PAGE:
First Chicago NBD Corp. is shuffling the top ranks of its loan syndications team.

Jacqueline Hurlbutt, 47, a senior vice president who has headed the loan syndications group since January 1993, is moving to an unspecified new post, bank officials said.

Succeeding her is Robert Patterson, 44, who most recently oversaw relationships with midsize companies - those with sales of $150 million to $1 billion - and with smaller correspondent banks in the Midwest.

Observers said further retooling in corporate banking is likely as the company - formed last year through a merger of First Chicago Corp. and NBD Corp. - looks for ways to streamline operations and boost profits. The corporate banking group, which employs 6,900, includes syndicated lending, investments, and other corporate services.

"We figured that for six to 12 months there would be a honeymoon effect as the banks melded the two sides together," said Tony Howard, a bank analyst and director of research at First of Michigan in Detroit. "After that, we're seeing some cost cutting and realignment."

Ms. Hurlbutt, who came from the First Chicago side, was well regarded in lending circles. But observers said the merger had changed the mix of business at First Chicago NBD, making a change in leadership inevitable.

"NBD had much more of a middle-market, investment-grade approach to lending," said a loan syndicator at another bank. "They won't be taking a lot of flying leaps in this business, so I'm not surprised that they are shaking up the syndication business."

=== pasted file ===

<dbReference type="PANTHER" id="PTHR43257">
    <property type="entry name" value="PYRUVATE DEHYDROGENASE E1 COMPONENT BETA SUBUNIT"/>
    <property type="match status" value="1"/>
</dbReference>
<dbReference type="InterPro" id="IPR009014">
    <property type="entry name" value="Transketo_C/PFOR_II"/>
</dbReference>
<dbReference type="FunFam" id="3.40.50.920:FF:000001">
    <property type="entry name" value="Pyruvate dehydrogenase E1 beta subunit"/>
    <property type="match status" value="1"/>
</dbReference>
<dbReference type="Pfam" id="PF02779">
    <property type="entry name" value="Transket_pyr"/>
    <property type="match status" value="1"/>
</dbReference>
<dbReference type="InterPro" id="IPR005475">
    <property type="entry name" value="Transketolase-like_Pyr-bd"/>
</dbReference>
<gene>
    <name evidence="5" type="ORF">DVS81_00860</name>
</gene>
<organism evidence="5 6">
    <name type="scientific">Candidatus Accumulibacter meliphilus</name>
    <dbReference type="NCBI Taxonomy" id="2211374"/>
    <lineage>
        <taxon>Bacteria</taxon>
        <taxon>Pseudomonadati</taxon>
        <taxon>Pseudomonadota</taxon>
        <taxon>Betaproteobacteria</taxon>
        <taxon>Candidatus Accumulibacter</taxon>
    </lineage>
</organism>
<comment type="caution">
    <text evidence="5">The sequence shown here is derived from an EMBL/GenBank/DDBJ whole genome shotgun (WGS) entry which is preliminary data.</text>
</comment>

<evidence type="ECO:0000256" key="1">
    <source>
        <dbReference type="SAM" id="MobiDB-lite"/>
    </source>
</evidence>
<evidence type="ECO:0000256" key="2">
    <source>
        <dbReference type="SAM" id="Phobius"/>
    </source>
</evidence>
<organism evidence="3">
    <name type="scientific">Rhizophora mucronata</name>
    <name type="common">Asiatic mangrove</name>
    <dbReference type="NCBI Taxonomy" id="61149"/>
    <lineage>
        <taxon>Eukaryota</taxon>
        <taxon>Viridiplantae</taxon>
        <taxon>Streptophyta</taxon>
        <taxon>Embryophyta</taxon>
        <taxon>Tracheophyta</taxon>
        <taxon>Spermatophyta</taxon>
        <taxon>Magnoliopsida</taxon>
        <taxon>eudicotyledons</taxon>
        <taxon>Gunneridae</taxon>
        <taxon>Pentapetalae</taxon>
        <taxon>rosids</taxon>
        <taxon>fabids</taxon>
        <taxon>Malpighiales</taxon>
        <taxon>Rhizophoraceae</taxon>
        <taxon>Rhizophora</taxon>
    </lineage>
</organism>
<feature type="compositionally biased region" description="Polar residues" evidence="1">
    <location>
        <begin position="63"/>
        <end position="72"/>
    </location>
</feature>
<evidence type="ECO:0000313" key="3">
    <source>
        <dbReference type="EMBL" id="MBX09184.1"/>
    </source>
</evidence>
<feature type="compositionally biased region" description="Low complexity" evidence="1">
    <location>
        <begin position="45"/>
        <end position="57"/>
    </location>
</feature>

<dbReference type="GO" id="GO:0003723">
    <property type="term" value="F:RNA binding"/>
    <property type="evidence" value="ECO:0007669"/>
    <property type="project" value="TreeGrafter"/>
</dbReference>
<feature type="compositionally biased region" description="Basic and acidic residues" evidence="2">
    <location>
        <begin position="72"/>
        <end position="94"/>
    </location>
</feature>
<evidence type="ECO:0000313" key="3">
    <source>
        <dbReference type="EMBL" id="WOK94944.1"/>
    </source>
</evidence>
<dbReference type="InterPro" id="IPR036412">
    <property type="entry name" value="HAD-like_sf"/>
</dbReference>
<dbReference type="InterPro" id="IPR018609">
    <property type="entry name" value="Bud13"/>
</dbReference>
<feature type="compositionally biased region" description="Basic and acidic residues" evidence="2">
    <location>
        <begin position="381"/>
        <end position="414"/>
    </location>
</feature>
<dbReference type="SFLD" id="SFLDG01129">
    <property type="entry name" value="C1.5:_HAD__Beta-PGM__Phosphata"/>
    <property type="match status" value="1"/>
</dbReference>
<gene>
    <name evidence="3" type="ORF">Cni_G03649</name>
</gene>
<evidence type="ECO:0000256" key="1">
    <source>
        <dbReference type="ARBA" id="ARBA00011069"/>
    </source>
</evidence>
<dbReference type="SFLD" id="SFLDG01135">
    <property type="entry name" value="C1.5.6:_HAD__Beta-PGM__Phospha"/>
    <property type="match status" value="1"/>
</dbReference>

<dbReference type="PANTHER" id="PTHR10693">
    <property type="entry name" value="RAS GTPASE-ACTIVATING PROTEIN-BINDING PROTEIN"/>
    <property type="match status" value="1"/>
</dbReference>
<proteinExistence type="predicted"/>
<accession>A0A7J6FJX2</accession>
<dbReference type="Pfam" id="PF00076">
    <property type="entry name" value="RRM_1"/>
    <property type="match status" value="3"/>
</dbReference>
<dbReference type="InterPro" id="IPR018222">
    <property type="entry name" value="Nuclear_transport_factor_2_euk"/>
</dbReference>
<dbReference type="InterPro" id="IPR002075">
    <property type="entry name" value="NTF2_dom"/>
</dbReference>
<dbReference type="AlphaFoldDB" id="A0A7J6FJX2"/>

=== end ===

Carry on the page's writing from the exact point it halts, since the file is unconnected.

Observers also said the corporate banking group's profits have lagged those typical for the industry, though none attributed this to Ms. Hurlbutt's management.

"This has been a year in which returns on other banks' corporate business have been above average," said Raphael Soifer, a bank analyst at Brown Brothers, Harriman & Co. "First Chicago NBD's return was earned at a time when credit losses have been almost nonexistent. That is not a long- term situation for any bank."

First Chicago NBD has said it wants a 15% return on equity from corporate banking, versus about 9% now. "Clearly, we have a lot of work to do," a spokesman said.

"We think it's a do-able goal," said Mr. Howard of First of Michigan. "A lot of people are setting higher return on equity targets. It is a matter of realigning the proper people and getting into special products in each area."

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